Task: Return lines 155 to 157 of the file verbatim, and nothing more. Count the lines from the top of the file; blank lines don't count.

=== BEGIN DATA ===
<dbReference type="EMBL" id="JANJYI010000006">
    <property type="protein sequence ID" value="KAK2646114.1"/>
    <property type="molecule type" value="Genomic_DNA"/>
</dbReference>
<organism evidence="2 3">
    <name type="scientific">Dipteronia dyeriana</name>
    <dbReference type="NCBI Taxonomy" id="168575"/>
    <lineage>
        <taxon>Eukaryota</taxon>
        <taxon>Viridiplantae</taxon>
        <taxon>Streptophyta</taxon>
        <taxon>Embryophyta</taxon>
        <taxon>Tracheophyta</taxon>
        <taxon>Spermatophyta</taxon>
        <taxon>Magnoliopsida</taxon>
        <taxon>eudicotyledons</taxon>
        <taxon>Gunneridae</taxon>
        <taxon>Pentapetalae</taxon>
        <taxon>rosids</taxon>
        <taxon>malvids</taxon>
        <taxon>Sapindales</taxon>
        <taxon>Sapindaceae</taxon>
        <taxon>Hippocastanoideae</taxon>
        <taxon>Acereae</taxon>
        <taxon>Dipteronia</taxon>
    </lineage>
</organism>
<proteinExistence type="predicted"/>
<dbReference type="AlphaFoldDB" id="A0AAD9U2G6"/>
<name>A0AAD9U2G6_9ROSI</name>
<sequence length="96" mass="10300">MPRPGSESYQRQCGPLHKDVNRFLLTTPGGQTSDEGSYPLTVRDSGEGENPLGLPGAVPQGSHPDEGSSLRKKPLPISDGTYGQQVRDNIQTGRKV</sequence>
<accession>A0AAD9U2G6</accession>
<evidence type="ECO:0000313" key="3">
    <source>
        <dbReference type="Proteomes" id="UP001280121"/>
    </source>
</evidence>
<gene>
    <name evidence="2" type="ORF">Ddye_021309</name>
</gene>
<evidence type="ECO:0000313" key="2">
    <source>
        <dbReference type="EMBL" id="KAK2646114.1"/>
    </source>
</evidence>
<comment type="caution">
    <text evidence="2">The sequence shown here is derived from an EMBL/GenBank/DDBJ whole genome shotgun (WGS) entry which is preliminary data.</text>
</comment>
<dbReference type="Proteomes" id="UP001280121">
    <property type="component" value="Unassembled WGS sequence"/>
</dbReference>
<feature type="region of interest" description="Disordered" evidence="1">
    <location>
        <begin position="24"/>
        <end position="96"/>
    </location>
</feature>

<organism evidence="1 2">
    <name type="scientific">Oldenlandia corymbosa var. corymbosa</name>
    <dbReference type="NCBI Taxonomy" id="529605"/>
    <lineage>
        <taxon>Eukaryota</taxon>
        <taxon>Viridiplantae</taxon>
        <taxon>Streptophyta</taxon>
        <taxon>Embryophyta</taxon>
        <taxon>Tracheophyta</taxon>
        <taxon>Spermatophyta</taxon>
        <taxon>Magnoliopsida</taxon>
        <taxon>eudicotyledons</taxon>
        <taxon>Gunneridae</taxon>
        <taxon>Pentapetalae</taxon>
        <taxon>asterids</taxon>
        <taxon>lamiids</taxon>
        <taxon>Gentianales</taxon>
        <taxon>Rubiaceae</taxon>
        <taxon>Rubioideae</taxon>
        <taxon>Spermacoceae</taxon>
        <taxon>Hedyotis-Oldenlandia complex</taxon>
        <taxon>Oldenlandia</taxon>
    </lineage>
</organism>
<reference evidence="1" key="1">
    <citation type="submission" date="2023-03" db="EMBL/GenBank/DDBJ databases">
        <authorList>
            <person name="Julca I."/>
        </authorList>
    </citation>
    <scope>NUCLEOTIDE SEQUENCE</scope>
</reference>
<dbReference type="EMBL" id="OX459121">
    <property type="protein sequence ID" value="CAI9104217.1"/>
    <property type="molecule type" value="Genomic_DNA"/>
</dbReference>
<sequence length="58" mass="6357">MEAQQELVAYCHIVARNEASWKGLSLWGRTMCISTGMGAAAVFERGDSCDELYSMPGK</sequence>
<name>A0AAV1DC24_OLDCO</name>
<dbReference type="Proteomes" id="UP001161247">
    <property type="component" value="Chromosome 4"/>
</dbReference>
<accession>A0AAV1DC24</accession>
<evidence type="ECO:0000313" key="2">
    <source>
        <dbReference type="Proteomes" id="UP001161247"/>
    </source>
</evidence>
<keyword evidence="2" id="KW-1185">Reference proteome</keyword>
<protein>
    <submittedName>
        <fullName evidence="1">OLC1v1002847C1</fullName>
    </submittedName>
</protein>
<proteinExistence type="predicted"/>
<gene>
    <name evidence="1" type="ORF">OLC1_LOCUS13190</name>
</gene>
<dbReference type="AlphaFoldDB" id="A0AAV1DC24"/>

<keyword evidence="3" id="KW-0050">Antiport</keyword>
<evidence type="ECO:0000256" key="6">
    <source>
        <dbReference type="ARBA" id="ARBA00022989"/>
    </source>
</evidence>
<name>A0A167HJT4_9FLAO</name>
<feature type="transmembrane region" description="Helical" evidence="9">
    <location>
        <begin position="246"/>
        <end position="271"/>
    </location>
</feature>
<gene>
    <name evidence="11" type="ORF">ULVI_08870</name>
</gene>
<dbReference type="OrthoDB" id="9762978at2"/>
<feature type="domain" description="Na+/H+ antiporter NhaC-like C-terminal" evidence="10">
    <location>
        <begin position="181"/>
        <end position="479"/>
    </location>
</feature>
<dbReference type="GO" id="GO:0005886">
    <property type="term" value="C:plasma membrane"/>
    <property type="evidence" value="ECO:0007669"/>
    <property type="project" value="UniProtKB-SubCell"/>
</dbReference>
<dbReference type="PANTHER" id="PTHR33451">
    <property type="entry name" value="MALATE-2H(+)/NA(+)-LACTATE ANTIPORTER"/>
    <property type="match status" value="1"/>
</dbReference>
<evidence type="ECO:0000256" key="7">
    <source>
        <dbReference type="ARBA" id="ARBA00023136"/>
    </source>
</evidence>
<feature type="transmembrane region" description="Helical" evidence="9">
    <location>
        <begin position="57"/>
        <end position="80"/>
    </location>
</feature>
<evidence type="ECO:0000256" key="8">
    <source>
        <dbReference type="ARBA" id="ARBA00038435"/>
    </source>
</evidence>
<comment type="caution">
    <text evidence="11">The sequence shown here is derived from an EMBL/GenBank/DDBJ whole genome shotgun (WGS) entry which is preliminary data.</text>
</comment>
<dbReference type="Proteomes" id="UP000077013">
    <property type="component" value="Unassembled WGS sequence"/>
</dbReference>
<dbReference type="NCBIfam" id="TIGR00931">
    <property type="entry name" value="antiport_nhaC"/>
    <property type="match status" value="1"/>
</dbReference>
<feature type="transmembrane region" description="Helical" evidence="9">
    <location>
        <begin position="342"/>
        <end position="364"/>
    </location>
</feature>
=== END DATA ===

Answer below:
        <begin position="57"/>
        <end position="80"/>
    </location>